Last modified: 2012-09-07 by rob raeside
Keywords: newfoundland and labrador | torbay |
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image located by Vanja Poposki, 9 August 2012
The Town of Torbay (7,397 inhabitants in 2011; 3,488 ha) borders St. John's,
the capital of Newfoundland and Labrador.
Quoting the municipal website:
[...] Torbay dates back to the 1500’s. Our shores have been influenced by wars, historic events, the rise and fall of the fishery, and an economic and population boom. Our namesake is in Devonshire, England, and ‘Torbay’ was first noted on a Newfoundland Map 400 years ago. An extract from Bishop Field’s Journal states: “Indeed, there seems to be a little colony of Devon folk in Torbay.”
The census of 1677 indicated residents from “Tarr-Bay,” Newfoundland. By 1794 the population totalled 108 English settlers and 99 Irish settlers. The community of Torbay experienced three French Campaigns, the first as early as 1696. These invasions contributed to the eventual construction of the Torbay Battery in 1781. Colonel William Amherst and his troops landed in 1762, on their way to recapturing the capital city of St. John’s from the French. [...]
The flag of Torbay is in proportions 1:2, blue, with the municipal seal in the middle, placed on a white oval. On the flag, the motto under the seal is replaced by a blue scroll inscribed "TORBAY" in white letters.
Quoting the municipal website:
The coat of arms of Torbay, Newfoundland is the same as that of Torbay, England. The following is a description of the Coat of Arms in relation to Torbay, England:
"The background of blue with the curved 'chief' of gold suggests the shape of Torbay and its sea and sands. The mural crown is familiar in civic arms as a symbol of local government; its red colour indicates that of the Devon earth. Here, it is shown with four crenellations, and suggests Torbay constituting one civic authority comprising four formerly separate ones. The gold lymphad, refers to the many current and historical marine activities at Torquay, Paignton, Brixham and on the River Dart at Churston Ferrers, but particularly in Torbay proper. The ship bears the ancient St. George flags and streamers signifying associations with the Navy at various periods. Hanging from the masthead is a unique device representing the union of four marine authorities - a cross composed of the beams and stocks of four anchors, each limb resembling the letter T.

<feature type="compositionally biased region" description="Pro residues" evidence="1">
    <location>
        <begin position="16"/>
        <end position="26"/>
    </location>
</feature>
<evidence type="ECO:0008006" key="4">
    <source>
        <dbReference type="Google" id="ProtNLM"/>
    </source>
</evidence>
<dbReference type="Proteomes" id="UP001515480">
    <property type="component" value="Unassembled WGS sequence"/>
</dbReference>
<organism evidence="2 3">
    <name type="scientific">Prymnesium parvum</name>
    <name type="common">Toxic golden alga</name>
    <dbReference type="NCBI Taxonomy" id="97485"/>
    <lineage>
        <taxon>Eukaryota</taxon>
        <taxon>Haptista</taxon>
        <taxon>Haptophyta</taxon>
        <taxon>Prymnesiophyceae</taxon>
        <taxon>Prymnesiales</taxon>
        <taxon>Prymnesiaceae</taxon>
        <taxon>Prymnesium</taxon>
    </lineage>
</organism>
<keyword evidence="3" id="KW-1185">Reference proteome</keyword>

The basic colours of the wreath, blue and gold, allude to sea and sands of Torbay. Blue is one of the livery colours of the arms of the Borough of Torquay and of Paignton UDC and also prominent in the unofficial arms of Brixham UDC, whose blue and gold livery recalls, in the colours of the arms of Nassau, the historic landing of William III at Torbay. The crosier is one of the three from the arms of Torre Abbey, whose gateway is seen in the Torquay shield. The dolphins, from the crests of Brixham and Paignton, represent the pleasure of the seaside and its activities. The horseshoe refers to Churston Ferrers and is from the arms of the Ferrers family.
The sea lions are derived from the sea lion, which is one of the supporters of the arms of the County Council. Its leonine part is red like that of the lion in the County arms and those of certain families connected with local history. Each has a cable round the neck from which hangs a Tau cross, resembling the letter T for Torbay and resembling in sound, when anglicized, the syllable 'Tor'."
"Motto 'SALUS ET FELICITAS': ‘Health and happiness.’ Granted 12 March 1968 to the Torbay CBC.
The arms of Torbay (England) were granted on 12 May 1968
http://www.ngw.nl/int/gbr/t/torbay.htm - Heraldry of the World website
Ivan Sache, 12 August 2012